DESPITE MANY woes, the city of Brockton has long been a bright spot in urban education. The district has made real progress at boosting student achievement. But now, facing a budget deficit, the school system has sent out a blizzard of pink slips.
The situation isn’t as dire as the 430 layoff notices would suggest, but it is a cause for concern. It will require responsible compromises by its taxpayers, teachers union, and, under certain conditions, the state to preserve educational opportunities for some of the state’s most vulnerable children.
As many as 313 positions could be cut as the district struggles to pare about $10 million from its $135 million budget. That could mean a loss of 130 teachers from a staff that, at 1,200, is already down 200 positions from just a few years ago. As in other working-class cities, Brockton’s school spending depends heavily on state education aid. At best, that aid will be level-funded in the coming fiscal year, even as health care and labor costs rise. One substantial factor in Brockton is the teachers’ contract, which calls for a phased-in 5 percent raise during the next school year.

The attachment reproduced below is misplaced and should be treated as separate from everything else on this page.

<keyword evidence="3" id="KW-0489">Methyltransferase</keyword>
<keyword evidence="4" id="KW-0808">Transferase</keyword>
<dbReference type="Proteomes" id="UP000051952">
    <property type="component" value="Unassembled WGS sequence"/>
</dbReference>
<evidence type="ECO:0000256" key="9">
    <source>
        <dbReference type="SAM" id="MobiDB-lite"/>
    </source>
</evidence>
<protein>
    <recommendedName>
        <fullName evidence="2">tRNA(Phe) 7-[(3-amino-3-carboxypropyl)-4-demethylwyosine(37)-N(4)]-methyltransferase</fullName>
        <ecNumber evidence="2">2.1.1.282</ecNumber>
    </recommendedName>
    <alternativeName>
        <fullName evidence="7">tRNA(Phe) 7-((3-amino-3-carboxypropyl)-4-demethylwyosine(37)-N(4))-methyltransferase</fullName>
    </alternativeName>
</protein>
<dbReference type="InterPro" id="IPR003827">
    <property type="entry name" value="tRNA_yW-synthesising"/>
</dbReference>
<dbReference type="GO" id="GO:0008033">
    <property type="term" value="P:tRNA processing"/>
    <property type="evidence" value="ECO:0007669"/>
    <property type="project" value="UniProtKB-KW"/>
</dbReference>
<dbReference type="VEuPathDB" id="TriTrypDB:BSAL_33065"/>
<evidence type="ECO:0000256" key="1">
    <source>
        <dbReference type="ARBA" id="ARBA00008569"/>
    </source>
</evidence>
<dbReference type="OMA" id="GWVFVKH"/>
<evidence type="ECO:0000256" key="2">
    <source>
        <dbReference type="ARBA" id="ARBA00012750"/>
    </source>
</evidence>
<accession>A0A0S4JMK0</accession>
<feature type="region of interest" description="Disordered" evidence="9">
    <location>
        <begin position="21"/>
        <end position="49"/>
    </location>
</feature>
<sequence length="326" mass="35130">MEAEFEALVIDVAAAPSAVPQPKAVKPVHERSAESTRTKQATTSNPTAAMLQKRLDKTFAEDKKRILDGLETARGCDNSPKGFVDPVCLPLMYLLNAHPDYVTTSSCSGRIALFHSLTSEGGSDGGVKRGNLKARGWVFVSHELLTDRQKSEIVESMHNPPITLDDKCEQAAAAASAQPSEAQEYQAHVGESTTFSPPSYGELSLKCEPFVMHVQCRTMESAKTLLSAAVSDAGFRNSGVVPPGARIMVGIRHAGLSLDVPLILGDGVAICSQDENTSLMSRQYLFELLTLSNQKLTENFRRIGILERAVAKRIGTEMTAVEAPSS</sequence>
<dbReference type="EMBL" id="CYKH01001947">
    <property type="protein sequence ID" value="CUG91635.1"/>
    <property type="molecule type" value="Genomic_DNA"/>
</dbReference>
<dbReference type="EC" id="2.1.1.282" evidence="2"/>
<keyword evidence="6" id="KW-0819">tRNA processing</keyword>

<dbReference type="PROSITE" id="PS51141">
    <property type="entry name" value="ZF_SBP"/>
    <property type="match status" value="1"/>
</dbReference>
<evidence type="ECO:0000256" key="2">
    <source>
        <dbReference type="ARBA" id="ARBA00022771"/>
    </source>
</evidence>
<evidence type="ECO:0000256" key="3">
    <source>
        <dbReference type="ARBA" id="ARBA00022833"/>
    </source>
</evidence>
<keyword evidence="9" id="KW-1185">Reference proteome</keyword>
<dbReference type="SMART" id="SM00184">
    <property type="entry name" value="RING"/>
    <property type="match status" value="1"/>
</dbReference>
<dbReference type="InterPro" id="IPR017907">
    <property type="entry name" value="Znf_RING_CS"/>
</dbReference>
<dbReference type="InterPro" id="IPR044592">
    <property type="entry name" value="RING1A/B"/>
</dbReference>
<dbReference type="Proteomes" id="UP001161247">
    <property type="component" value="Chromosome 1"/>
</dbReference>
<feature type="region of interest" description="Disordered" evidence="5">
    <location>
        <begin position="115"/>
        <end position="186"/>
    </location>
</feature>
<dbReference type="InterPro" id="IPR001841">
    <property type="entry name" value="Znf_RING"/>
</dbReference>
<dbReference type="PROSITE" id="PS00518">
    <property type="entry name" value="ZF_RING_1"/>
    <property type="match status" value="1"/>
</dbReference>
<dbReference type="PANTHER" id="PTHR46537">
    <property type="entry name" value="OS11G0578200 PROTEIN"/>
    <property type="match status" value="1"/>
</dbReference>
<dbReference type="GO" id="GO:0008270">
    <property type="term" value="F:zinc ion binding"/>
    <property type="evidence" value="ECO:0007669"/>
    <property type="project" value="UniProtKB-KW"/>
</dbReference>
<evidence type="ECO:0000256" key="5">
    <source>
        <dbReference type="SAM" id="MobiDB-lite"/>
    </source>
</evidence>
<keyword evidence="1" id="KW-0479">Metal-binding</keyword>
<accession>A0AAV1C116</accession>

Although no Proposition 2 1/2 override is planned, Mayor Linda Balzotti is asking the city council to increase the meals tax. The teachers themselves could play an important role here in saving jobs. Each percentage increase in pay costs $1.3 million, which means they could forestall some layoffs by agreeing to reduce their upcoming raise. There are precedents: Quincy teachers, for instance, recently voted to save some colleagues’ jobs by delaying a planned raise.
Brockton should also use this difficult period to investigate the savings it could realize if city employees got their health care through the state’s Group Insurance Commission. With scores of schools jobs on the chopping block, that option may meet with less union resistance than it usually does.
The state should keep a watchful eye as well. Brockton’s school funding hasn’t been adjusted for the 128 Haitian refugees who have enrolled since the January earthquake. An amendment Brockton Representative Geraldine Creedon secured in the House budget calls for a plan to help communities whose schools have felt a big refugee impact. State Education Secretary Paul Reville, meanwhile, says Brockton’s influx of students could warrant more state help.
Brockton itself needs to step up first, but if it does, state policy makers should do what they can to ensure that tough budgetary times don’t fall too heavily on students in the City of Champions.